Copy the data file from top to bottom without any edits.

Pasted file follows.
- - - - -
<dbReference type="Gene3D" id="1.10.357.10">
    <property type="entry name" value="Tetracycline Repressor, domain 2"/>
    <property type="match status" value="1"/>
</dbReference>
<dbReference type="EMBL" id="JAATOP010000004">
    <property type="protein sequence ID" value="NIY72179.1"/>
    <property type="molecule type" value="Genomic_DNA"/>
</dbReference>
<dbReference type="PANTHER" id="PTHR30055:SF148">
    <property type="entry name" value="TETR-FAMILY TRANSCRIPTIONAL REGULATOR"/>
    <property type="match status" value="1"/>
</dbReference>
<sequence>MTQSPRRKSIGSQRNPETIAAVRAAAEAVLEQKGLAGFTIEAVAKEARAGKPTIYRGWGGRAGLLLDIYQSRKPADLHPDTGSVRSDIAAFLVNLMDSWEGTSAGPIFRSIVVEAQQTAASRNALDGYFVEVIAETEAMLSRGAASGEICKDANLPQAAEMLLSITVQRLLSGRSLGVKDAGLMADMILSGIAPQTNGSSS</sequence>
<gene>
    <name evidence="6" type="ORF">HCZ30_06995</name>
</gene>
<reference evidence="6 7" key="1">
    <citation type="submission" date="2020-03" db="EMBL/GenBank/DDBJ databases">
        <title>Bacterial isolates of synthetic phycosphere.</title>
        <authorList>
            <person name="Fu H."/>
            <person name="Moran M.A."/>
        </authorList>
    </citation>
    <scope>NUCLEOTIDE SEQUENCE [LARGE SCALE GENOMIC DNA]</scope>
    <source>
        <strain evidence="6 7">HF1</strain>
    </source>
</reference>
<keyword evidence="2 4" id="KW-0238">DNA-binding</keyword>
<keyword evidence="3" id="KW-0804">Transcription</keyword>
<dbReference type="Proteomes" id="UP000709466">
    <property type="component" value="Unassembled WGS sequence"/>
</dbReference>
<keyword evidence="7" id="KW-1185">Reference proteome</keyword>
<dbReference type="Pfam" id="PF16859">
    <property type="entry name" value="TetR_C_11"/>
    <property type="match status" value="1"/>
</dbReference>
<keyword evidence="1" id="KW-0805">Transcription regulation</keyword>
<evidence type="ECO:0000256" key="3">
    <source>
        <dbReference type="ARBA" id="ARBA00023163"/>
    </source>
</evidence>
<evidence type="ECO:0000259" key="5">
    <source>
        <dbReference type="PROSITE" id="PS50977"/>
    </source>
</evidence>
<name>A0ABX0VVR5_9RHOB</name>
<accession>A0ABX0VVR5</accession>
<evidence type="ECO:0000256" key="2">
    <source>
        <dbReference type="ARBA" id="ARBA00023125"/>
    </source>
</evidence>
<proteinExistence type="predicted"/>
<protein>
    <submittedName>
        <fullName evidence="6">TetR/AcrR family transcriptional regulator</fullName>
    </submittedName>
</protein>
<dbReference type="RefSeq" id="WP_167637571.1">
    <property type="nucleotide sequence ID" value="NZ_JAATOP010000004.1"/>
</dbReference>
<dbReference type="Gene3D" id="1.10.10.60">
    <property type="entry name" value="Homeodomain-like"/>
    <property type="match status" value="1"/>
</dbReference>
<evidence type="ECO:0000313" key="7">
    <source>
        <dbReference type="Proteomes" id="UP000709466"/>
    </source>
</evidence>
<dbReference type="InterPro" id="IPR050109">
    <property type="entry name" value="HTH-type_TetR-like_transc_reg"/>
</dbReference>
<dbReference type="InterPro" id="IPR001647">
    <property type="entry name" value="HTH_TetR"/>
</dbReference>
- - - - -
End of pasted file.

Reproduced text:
<dbReference type="Gene3D" id="1.10.357.10">
    <property type="entry name" value="Tetracycline Repressor, domain 2"/>
    <property type="match status" value="1"/>
</dbReference>
<dbReference type="EMBL" id="JAATOP010000004">
    <property type="protein sequence ID" value="NIY72179.1"/>
    <property type="molecule type" value="Genomic_DNA"/>
</dbReference>
<dbReference type="PANTHER" id="PTHR30055:SF148">
    <property type="entry name" value="TETR-FAMILY TRANSCRIPTIONAL REGULATOR"/>
    <property type="match status" value="1"/>
</dbReference>
<sequence>MTQSPRRKSIGSQRNPETIAAVRAAAEAVLEQKGLAGFTIEAVAKEARAGKPTIYRGWGGRAGLLLDIYQSRKPADLHPDTGSVRSDIAAFLVNLMDSWEGTSAGPIFRSIVVEAQQTAASRNALDGYFVEVIAETEAMLSRGAASGEICKDANLPQAAEMLLSITVQRLLSGRSLGVKDAGLMADMILSGIAPQTNGSSS</sequence>
<gene>
    <name evidence="6" type="ORF">HCZ30_06995</name>
</gene>
<reference evidence="6 7" key="1">
    <citation type="submission" date="2020-03" db="EMBL/GenBank/DDBJ databases">
        <title>Bacterial isolates of synthetic phycosphere.</title>
        <authorList>
            <person name="Fu H."/>
            <person name="Moran M.A."/>
        </authorList>
    </citation>
    <scope>NUCLEOTIDE SEQUENCE [LARGE SCALE GENOMIC DNA]</scope>
    <source>
        <strain evidence="6 7">HF1</strain>
    </source>
</reference>
<keyword evidence="2 4" id="KW-0238">DNA-binding</keyword>
<keyword evidence="3" id="KW-0804">Transcription</keyword>
<dbReference type="Proteomes" id="UP000709466">
    <property type="component" value="Unassembled WGS sequence"/>
</dbReference>
<keyword evidence="7" id="KW-1185">Reference proteome</keyword>
<dbReference type="Pfam" id="PF16859">
    <property type="entry name" value="TetR_C_11"/>
    <property type="match status" value="1"/>
</dbReference>
<keyword evidence="1" id="KW-0805">Transcription regulation</keyword>
<evidence type="ECO:0000256" key="3">
    <source>
        <dbReference type="ARBA" id="ARBA00023163"/>
    </source>
</evidence>
<evidence type="ECO:0000259" key="5">
    <source>
        <dbReference type="PROSITE" id="PS50977"/>
    </source>
</evidence>
<name>A0ABX0VVR5_9RHOB</name>
<accession>A0ABX0VVR5</accession>
<evidence type="ECO:0000256" key="2">
    <source>
        <dbReference type="ARBA" id="ARBA00023125"/>
    </source>
</evidence>
<proteinExistence type="predicted"/>
<protein>
    <submittedName>
        <fullName evidence="6">TetR/AcrR family transcriptional regulator</fullName>
    </submittedName>
</protein>
<dbReference type="RefSeq" id="WP_167637571.1">
    <property type="nucleotide sequence ID" value="NZ_JAATOP010000004.1"/>
</dbReference>
<dbReference type="Gene3D" id="1.10.10.60">
    <property type="entry name" value="Homeodomain-like"/>
    <property type="match status" value="1"/>
</dbReference>
<evidence type="ECO:0000313" key="7">
    <source>
        <dbReference type="Proteomes" id="UP000709466"/>
    </source>
</evidence>
<dbReference type="InterPro" id="IPR050109">
    <property type="entry name" value="HTH-type_TetR-like_transc_reg"/>
</dbReference>
<dbReference type="InterPro" id="IPR001647">
    <property type="entry name" value="HTH_TetR"/>
</dbReference>